Update: A public meeting is scheduled for Friday August 21 at 8am PST to discuss the future of WP Rig. The meeting will be held over Zoom and everyone is free to join. Code of Conduct applies. Zoom link will be made public in this GitHub issue 15 minutes prior to the meeting.
It started as a conversation at a sponsor booth at WordCamp US: What would be the most effective way of directly impacting the performance of WordPress sites and through that the performance of the web? The answer: Build tools for designers and developers to build more performant themes. So we did, and WP Rig was the result. Now we’re putting the question to the WordPress community: Is this what you want?
WP Rig is looking for new maintainers and contributors
An open source project stands and falls on the desire of the community to keep it going. Over the past two years WP Rig has grown from a secret project managed by Morten Rand-Hendriksen to a large public endeavor co-maintained by Rachel Cherry, Andrew Taylor, Felix Arntz, Benoît Chantre, and Morten. It is supported by a popular course on LinkedIn learning and is in use by agencies and developers all around the world.
In late 2019 the majority of project maintainers found themselves in professional circumstances that made it impossible to continue committing the necessary time to keep evolving the project, but we all feel WP Rig is an essential tool for the WordPress community and can play a pivotal role in evolving what theme development for WordPress looks like and what themes in WordPress are.
For these reasons, we are making a public call to the WordPress community to recruit new maintainers and contributors.
If you have an opinion about how WordPress themes should be built, want to build a better starter theme for WordPress, and want to explore and experiment with the future of themes, this project is for you.
We are exploring all options here: Donating WP Rig to the WordPress Open Source Project or more specifically the Theme Review Team, donating it to an agency or new group of maintainers, or freezing the project in its current stable v2.0 state until new maintainers come forward.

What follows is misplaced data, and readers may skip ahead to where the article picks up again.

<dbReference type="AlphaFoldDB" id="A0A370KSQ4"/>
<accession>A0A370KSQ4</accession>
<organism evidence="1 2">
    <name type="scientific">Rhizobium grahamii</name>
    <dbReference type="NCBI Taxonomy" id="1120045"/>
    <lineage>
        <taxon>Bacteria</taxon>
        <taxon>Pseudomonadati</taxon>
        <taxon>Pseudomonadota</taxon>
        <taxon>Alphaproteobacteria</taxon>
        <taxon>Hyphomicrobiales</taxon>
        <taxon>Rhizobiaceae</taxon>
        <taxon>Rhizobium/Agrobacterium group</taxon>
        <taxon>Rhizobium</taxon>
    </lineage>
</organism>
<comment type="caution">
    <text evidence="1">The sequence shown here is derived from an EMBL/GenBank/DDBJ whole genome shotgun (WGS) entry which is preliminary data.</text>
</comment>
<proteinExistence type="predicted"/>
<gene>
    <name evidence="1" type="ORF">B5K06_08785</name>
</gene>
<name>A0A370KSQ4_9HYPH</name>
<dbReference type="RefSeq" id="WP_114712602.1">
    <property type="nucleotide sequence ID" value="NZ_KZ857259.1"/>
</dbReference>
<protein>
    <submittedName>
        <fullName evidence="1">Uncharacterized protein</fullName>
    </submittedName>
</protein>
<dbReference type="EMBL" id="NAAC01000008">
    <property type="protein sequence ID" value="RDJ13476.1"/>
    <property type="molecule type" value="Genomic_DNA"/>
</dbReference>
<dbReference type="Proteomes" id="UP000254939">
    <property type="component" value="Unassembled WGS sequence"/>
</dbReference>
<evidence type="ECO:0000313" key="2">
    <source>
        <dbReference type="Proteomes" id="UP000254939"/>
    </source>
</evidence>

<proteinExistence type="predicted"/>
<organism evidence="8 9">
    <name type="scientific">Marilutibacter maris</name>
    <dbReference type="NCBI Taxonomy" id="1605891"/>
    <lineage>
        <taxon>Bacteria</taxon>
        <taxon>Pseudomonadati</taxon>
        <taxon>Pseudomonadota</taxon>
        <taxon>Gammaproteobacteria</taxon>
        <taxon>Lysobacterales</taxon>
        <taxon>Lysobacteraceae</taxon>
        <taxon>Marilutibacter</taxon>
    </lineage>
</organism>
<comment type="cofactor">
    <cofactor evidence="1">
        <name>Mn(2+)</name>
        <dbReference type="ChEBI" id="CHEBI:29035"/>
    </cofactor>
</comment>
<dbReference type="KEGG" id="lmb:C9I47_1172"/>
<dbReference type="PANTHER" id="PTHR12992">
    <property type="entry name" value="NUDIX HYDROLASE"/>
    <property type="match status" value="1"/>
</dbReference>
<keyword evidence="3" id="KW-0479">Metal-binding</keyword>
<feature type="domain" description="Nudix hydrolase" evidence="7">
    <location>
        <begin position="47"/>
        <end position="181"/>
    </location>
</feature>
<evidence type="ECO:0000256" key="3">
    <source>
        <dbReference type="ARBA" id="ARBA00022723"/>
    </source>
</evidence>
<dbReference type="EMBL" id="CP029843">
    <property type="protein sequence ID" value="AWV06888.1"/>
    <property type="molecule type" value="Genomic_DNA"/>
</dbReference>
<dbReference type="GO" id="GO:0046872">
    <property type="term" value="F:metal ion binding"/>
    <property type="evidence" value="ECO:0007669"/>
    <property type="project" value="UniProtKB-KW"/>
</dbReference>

A meeting will be organized in January (date and location TBA) for anyone and everyone interested in the future of WP Rig. Stay tuned to this post and the GitHub issue for updates.
What is WP Rig?
The purpose of WP Rig is to give developers a tool which outputs themes that prioritize
- Modern best-practices
- Coding standards
- Modern languages and tools
New maintainers, contributors, and adopters are expected to adhere to these principles.
What already exists
WP Rig has an established presence on the web and in the WordPress community. There is a website, a Twitter handle, a Slack channel, and a GitHub organization with multiple repos. This project is already up and running. Stepping in as a maintainer means jumping into a moving car and deciding where it should go next.
What WP Rig can be
The WordPress community does not have a canonical boilerplate or baseline tool to showcase what good theme development and build tools look like. For many years _S (Underscores) served this purpose, but that project has lost steam and adoption and is anchored in an old way of thinking about themes and coding languages.
Developers and agencies would benefit significantly from the WordPress Open Source Project having and maintaining a core theme development kit containing a modern build process and starter theme. That’s what WP Rig was always intended to be, and it is uniquely positioned to take on this role.
There are a myriad of starter themes and frameworks available for WordPress, and they all have great features and practices worth adopting. The challenge is almost all of them are tied either to a commercial product, are in themselves a commercial product, or are internal tools used by agencies for their purposes. WP Rig was intentionally built to be agnostic – a true open source project without fealty to any organization or commercial interest. It is a project for, by, and owned by the WordPress community.
As the Block Editor (Gutenberg) moves into “Phase 2” and blocks migrate out of the content blob to take over the whole view, the WordPress community needs first a place to experiment with what this concept means, and second a best-practice starting point for how to build themes the new way. WP Rig can be that proving ground and best-practice baseline.
There is a possible future on the horizon where theme developers, from novice to professional to agency leads, start from the same baseline with the same build process to build the future of the web. There is a possible future where everyone contributes back to this baseline to keep the community on the cutting edge of accessibility and performance best-practices, build tools, and coding standards, and where an entire ecosystem of new starter themes and build tools are built on top of this baseline. There is a possible future in which WordPress theme developers come together and take on the role and responsibility of staking the course for the front-end of the web by building progressive themes based on the latest and greatest in code, design, and tooling.
WP Rig can be the vehicle to make this future happen.